Thoughts and news from the LMA-MN – Midwest Region – Minnesota Local Group

Do’s & Don’ts of Crisis Communication

You will likely find yourself in need of crisis communication at one time or another – whether it
is a crisis in your law firm or one of your clients faces a crisis. During my time as a journalist and
in the public relations industry, I have seen these situations handled well, and I’ve seen when a
response can further damage a company’s brand or reputation. Make sure you know the do’s
and don’ts of crisis communication.

Rush a Response – When it comes to crisis communication, you have one chance to get
it right. Your first response might be your only response, so it is important the
messaging is appropriate. A crisis communication situation is a lot of pressure and
stress, and when it comes to the media, it is important to respond accurately.
Wait Too Long – On the other hand, don’t think you have all the time in the world. As I
tell all our clients, no response is a response, and it doesn’t look good. In the court of
public opinion, saying nothing often insinuates guilt. Before social media, a crisis could
“blow over.” Now the public has a way to immediately interact with a brand, and they
expect a real-time response. Don’t forget, bad press will live on for years in website
search engines.
Respond Only on Social Media – A crisis communication inquiry may come in on social
media. That doesn’t mean it is the only way you should reply. You can ask for an email
address to send a formal response. A response on social media, especially on a public
account, could be visible for years. Another media outlet can easily screen grab a
response and publish it. It’s critical to consider the audience who most needs to hear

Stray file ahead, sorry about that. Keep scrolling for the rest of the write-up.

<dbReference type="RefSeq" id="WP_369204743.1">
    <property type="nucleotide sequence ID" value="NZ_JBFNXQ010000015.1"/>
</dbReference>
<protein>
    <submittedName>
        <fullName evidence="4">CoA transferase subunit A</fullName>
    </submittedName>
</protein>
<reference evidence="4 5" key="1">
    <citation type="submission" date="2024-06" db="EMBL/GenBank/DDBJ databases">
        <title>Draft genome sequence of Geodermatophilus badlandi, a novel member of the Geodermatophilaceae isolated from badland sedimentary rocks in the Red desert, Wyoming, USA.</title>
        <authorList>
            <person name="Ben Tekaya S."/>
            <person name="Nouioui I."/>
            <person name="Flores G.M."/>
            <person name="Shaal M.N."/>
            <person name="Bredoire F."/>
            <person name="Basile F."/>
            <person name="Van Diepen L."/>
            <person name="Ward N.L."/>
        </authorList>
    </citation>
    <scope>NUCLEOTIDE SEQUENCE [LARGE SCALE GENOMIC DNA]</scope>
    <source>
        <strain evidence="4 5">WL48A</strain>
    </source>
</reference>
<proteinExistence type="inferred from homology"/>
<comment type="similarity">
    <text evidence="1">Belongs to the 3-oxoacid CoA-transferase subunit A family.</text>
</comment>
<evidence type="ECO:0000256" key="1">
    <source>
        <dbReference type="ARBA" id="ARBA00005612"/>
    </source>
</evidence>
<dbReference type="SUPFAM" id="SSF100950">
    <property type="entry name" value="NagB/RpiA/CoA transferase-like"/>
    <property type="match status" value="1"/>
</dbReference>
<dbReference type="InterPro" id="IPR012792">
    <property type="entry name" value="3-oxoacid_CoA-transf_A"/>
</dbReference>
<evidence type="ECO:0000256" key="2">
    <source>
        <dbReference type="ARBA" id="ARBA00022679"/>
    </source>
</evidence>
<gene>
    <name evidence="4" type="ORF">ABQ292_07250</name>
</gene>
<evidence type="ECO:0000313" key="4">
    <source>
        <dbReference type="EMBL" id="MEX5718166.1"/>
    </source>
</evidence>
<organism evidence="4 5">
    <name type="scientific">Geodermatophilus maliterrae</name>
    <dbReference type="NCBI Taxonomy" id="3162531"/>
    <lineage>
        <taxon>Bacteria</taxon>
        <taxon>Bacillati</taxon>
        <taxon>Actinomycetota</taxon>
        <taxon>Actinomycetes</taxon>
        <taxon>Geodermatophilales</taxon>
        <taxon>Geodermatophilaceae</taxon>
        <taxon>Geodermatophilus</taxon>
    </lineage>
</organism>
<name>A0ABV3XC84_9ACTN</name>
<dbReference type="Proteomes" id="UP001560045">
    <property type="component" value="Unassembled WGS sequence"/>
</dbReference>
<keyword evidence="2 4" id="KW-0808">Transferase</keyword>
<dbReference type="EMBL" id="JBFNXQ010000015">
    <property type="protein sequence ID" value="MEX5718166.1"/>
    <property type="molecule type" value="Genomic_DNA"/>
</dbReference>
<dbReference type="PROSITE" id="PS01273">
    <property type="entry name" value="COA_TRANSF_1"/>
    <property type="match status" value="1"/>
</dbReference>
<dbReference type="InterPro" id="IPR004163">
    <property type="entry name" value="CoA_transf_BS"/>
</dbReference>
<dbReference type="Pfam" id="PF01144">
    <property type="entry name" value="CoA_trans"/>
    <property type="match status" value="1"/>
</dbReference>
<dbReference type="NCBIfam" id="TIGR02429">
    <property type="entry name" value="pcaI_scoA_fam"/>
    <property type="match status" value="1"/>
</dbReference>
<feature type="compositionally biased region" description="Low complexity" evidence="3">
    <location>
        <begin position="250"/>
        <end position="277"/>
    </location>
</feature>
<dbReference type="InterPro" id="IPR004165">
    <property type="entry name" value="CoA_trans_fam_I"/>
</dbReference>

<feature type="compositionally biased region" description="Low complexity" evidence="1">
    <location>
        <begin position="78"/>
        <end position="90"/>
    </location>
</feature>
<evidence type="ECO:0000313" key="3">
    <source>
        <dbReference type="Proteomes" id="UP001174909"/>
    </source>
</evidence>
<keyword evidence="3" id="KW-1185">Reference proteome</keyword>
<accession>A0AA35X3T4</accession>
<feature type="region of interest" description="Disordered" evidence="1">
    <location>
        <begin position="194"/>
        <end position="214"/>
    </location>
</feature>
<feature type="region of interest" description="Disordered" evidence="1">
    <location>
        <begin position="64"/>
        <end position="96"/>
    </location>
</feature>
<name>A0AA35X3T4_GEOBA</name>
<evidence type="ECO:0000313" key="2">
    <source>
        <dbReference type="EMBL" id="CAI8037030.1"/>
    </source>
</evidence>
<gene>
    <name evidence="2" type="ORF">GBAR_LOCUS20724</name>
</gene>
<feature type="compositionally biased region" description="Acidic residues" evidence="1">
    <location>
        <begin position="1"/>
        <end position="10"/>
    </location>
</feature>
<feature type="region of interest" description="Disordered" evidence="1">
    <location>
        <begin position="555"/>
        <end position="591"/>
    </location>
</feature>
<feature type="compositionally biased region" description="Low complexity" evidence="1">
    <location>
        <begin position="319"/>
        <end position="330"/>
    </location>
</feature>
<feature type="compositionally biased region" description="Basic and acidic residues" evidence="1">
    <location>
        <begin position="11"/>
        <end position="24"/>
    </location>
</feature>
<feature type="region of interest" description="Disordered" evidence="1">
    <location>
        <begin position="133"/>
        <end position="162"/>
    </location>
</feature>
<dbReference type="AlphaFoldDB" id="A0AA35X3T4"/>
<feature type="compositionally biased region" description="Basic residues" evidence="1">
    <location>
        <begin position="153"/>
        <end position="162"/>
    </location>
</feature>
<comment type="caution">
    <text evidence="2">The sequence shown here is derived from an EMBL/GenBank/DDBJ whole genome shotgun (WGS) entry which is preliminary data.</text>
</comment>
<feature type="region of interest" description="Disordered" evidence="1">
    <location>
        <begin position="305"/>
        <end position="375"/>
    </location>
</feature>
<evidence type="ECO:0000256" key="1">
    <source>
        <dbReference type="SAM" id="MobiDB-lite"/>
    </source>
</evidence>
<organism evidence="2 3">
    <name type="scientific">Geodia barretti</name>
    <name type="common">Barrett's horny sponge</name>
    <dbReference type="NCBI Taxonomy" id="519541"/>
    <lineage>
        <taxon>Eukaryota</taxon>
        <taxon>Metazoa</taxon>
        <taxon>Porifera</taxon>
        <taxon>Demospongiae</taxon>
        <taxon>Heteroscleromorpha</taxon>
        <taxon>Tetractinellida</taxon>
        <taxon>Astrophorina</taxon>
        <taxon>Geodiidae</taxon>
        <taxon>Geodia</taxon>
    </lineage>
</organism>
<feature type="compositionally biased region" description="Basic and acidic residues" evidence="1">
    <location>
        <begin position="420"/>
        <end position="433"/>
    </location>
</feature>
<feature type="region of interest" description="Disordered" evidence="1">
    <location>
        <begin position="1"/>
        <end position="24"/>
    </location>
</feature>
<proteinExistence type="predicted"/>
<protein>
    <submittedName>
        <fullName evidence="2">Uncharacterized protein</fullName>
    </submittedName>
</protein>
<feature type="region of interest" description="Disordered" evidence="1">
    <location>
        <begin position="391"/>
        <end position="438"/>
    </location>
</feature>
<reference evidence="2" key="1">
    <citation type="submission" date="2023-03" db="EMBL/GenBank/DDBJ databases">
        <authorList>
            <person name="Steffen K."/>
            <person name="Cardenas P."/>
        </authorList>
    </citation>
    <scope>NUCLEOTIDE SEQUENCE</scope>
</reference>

the response and craft a strategy based on how best to reach them.
Have a Plan – Like it or not, every business must be prepared for a crisis situation. That
means knowing who to notify, how to get in touch with them after hours and who will
make the final decisions on how to respond. Having a PR partner with experience
handling crisis communication and understanding of ideal communication platforms is
critical. Inc. Magazine’s recent article made recommendations regarding finding a
Ensure Messaging is Consistent – This is something I cannot say enough. Internal and
external messaging needs to be consistent. Internal emails sent during a crisis often end
up in the hands of the media. Make sure your messaging is consistent and is aligned
with your business’ core values.
Take Crisis Communication Seriously – A crisis communication situation is serious and
must be treated that way. It deserves a formal statement, and it does matter who is
issuing that statement. If you want the media and the public to believe you understand
the severity of the situation, I recommend the company’s CEO (or equivalent) issue the
statement and outline what steps will be taken to rectify the issue.

As P. T. Barnum said, “There is no such thing as bad publicity.” Remember, even a crisis
situation can be an opportunity for you to message who you are and what is important to you.
If you do handle the situation well, it can help improve brand recognition and essentially be
nothing more than yesterday’s news. If you don’t , you may find your company in a crisis that
makes headlines for weeks or more.

Author bio:
Kristi Piehl is the founder of Media Minefield, a news-driven earned media agency that moves past
traditional public relations to mine stories, position experts and guarantee real news coverage. During
her 12-year television career, Kristi worked as a reporter and anchor at 5 television stations. Kristi is a
member of the Women Presidents’ Organization and C200 Protégé Class 2017. More information about
Media Minefield can be found at: media-minefield.com

At the November 13th LMA program, Kristi will give you tips to navigate the media from building a successful pitch, to delivering an impactful interview and handling a crisis. Register here!

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